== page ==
Hanna is just one of a number of critically-acclaimed films we’ve seen recently adapted to television. David Farr, one of the film’s original writers, led the attempt to revisit this story and characters to adapt the 111-minute feature into a series. While the transition from film to television can often imbue greater depth into a movie’s narrative and characters, this is not the case with Hanna.
The plot of the series replicates that of the original film. Erik Heller (Joel Kinnaman) and his adopted daughter Hanna (Esme Creed-Miles) reside in a remote woodland within Poland. Erik is a former mercenary who has been training Hanna in his trade for the past fifteen years. While a whole episode is dedicated to something that was covered in less than half the time in the film, the pair eventually go their separate ways around Europe and northern African in an attempt to bring down the people they are hiding from.
The biggest problem with Hanna is its glacial pacing. There are far too many moments when the camera stares blankly at a character in an attempt to give added dramatic weight to a scene. Instead, such a ponderous pace quickly becomes monotonous, and the whole series is made wearier by a noticeable lack of depth within its conventional plot.
Hanna is also painfully littered with clichéd dialogue and action. The montage of Hanna being trained in the first episode lacks originality in its depictions of the titular character shooting a gun, running through woods, and engaging in hand-to-hand combat. When Hanna questions why she has gone through such arduous training, the only answer Erik replies with is, “Because one day I might not be able to protect you.”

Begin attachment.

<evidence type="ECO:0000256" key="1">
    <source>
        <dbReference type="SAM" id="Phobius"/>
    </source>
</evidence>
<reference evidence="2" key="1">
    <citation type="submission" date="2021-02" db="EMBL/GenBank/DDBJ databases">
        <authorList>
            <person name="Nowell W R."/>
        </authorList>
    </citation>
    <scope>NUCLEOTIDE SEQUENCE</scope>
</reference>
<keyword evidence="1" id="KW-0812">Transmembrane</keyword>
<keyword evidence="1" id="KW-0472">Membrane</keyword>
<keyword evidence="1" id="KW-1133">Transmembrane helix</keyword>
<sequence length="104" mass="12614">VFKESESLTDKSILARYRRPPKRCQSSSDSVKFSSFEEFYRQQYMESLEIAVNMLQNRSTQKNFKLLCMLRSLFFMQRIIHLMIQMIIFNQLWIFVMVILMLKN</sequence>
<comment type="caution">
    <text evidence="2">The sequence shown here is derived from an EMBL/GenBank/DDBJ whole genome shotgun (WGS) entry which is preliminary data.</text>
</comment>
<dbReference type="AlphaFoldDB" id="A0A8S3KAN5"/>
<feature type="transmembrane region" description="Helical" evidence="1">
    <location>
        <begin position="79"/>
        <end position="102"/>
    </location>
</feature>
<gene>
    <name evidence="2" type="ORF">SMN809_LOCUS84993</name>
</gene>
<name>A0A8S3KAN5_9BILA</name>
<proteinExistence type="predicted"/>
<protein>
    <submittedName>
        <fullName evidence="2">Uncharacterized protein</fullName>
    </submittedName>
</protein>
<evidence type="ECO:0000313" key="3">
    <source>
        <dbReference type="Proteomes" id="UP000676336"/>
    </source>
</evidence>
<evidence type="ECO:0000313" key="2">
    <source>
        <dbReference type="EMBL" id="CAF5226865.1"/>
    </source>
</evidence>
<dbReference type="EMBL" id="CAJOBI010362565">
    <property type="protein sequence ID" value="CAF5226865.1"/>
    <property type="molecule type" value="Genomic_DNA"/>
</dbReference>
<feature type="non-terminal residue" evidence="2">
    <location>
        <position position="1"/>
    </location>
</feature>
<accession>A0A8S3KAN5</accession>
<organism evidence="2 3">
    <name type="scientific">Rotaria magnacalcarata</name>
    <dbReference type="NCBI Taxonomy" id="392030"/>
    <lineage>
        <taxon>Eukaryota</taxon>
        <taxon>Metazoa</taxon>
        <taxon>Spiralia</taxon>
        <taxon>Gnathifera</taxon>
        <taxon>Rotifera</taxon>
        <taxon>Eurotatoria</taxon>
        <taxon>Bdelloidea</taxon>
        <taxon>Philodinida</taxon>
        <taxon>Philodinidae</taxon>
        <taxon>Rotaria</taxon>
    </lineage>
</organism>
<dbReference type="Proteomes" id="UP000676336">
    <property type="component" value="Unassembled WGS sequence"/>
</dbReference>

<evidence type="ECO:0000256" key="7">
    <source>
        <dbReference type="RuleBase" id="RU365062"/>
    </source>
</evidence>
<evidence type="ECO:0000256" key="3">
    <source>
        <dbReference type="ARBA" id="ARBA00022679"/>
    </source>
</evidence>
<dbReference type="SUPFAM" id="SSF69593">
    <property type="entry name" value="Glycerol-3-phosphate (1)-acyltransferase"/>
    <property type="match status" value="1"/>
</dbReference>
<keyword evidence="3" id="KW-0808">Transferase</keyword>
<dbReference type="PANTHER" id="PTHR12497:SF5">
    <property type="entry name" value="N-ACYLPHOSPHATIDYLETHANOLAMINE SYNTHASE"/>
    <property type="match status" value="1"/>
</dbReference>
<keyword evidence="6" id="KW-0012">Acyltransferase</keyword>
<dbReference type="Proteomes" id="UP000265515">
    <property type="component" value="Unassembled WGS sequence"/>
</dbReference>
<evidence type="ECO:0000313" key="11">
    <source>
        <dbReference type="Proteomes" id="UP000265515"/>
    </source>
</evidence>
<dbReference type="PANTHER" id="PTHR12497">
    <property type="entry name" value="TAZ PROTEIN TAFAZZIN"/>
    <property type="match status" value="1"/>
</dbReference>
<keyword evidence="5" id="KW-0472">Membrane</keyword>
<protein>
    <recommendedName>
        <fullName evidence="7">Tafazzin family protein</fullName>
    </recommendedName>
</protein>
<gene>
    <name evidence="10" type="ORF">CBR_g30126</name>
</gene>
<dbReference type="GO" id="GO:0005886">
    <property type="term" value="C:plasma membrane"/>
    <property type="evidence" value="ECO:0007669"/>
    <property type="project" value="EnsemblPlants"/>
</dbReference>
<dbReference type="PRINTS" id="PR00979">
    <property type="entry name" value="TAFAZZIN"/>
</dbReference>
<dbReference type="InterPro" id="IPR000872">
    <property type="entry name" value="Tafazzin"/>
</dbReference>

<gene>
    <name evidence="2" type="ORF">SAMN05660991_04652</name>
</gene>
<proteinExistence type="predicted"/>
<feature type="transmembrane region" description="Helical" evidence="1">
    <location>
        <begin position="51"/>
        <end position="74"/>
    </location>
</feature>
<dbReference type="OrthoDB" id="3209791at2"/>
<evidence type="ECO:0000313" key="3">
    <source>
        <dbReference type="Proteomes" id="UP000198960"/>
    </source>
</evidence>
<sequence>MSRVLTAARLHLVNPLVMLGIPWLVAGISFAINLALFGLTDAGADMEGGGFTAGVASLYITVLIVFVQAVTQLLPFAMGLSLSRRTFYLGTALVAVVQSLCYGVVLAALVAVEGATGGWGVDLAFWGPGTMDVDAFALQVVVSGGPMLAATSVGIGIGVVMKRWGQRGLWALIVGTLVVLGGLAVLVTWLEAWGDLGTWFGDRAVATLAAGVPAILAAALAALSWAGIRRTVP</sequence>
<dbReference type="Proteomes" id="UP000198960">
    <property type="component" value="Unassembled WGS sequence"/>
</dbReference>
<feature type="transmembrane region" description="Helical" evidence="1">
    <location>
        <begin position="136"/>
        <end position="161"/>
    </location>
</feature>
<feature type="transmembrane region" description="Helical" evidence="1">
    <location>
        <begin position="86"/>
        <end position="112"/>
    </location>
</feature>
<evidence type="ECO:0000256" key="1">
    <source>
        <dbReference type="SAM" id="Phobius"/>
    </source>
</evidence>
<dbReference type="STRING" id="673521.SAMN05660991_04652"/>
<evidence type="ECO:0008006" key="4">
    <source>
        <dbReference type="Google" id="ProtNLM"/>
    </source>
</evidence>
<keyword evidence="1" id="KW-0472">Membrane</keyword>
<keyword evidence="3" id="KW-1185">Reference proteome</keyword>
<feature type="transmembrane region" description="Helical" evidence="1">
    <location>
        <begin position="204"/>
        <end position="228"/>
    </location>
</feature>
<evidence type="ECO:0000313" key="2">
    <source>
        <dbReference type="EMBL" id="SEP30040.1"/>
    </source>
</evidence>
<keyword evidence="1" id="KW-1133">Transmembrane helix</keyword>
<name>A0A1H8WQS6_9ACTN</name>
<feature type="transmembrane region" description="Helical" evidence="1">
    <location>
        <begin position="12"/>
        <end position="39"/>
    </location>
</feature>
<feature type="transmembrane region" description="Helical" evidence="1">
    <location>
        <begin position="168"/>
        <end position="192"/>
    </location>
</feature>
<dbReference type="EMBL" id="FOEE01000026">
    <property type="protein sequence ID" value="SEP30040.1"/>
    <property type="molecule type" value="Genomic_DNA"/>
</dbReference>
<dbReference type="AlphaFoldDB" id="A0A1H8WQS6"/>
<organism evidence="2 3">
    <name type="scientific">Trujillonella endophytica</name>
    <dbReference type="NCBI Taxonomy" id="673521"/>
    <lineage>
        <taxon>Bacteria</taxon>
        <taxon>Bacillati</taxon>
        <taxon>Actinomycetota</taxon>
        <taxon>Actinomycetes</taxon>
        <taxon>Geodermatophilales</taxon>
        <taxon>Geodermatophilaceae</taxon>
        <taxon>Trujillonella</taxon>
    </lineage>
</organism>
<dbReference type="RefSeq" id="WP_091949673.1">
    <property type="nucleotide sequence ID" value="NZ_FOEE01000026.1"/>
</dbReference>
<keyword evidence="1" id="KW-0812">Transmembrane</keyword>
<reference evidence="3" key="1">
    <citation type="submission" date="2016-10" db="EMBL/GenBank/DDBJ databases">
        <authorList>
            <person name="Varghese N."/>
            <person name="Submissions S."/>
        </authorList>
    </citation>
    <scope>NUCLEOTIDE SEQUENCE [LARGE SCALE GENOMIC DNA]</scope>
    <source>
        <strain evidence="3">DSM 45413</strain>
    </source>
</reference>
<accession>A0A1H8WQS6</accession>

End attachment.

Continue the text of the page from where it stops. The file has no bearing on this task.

It is clear that Hanna is curious about the world beyond the life she knows, but her journey of self-discovery is simply not interesting. Once the first episode’s protracted character introduction is complete, Hanna meets and befriends Sophie (Rhianne Barreto), a typical temperamental teenager on holiday with her family. She introduces Hanna to guys and “going out”, a disappointingly disengaging section of the show. I understand the creators’ intentions in showing a ‘normal adolescent lifestyle’, but this element of Hanna’s development as a character is nevertheless tedious and gratuitous.
Once the first two trying episodes have passed, the thin plot begins to finally disclose itself. Unfortunately, Hanna’s plodding storytelling and banal dialogue still remain, and it’s almost certain that the audience will feel as haggard and exhausted as the central characters by the series finale.
The only recompense Hanna offers is its performances by the central cast, particularly from Mireille Enos. As Marissa Wiegler, she gives a remarkably composed performance, but her character only begins to gain discernible focus midway through the series.
One must wonder about the point of this series because it is bereft of poignancy and completely unexciting. Despite a more naturalistic tone than the feature film, this version of Hanna feels overstretched (notably so for a series that only lasts eight episodes). Though there may be a second season planned, the first is so painfully laborious I could not possibly recommend it.